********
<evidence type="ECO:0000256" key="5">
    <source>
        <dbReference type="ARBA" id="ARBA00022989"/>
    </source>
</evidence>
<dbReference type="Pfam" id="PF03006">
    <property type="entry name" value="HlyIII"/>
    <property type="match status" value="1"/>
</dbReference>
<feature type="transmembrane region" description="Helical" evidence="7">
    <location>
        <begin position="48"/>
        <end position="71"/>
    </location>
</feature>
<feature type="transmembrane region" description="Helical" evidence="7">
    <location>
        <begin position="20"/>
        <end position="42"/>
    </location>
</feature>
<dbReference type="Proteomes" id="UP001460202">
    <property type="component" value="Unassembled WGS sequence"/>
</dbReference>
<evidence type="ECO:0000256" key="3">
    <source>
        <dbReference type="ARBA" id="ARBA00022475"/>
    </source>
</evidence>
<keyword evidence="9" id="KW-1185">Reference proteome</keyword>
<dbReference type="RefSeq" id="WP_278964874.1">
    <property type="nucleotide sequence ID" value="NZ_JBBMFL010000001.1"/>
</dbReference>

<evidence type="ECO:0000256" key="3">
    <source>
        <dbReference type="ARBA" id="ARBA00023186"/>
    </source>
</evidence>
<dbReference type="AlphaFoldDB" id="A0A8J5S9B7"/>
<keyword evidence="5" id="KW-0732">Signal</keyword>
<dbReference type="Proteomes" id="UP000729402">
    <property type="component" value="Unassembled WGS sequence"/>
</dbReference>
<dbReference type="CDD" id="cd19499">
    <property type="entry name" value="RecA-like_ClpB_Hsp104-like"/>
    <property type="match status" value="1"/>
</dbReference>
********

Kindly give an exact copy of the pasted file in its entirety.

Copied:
<evidence type="ECO:0000256" key="5">
    <source>
        <dbReference type="ARBA" id="ARBA00022989"/>
    </source>
</evidence>
<dbReference type="Pfam" id="PF03006">
    <property type="entry name" value="HlyIII"/>
    <property type="match status" value="1"/>
</dbReference>
<feature type="transmembrane region" description="Helical" evidence="7">
    <location>
        <begin position="48"/>
        <end position="71"/>
    </location>
</feature>
<feature type="transmembrane region" description="Helical" evidence="7">
    <location>
        <begin position="20"/>
        <end position="42"/>
    </location>
</feature>
<dbReference type="Proteomes" id="UP001460202">
    <property type="component" value="Unassembled WGS sequence"/>
</dbReference>
<evidence type="ECO:0000256" key="3">
    <source>
        <dbReference type="ARBA" id="ARBA00022475"/>
    </source>
</evidence>
<keyword evidence="9" id="KW-1185">Reference proteome</keyword>
<dbReference type="RefSeq" id="WP_278964874.1">
    <property type="nucleotide sequence ID" value="NZ_JBBMFL010000001.1"/>
</dbReference>

<evidence type="ECO:0000256" key="3">
    <source>
        <dbReference type="ARBA" id="ARBA00023186"/>
    </source>
</evidence>
<dbReference type="AlphaFoldDB" id="A0A8J5S9B7"/>
<keyword evidence="5" id="KW-0732">Signal</keyword>
<dbReference type="Proteomes" id="UP000729402">
    <property type="component" value="Unassembled WGS sequence"/>
</dbReference>
<dbReference type="CDD" id="cd19499">
    <property type="entry name" value="RecA-like_ClpB_Hsp104-like"/>
    <property type="match status" value="1"/>
</dbReference>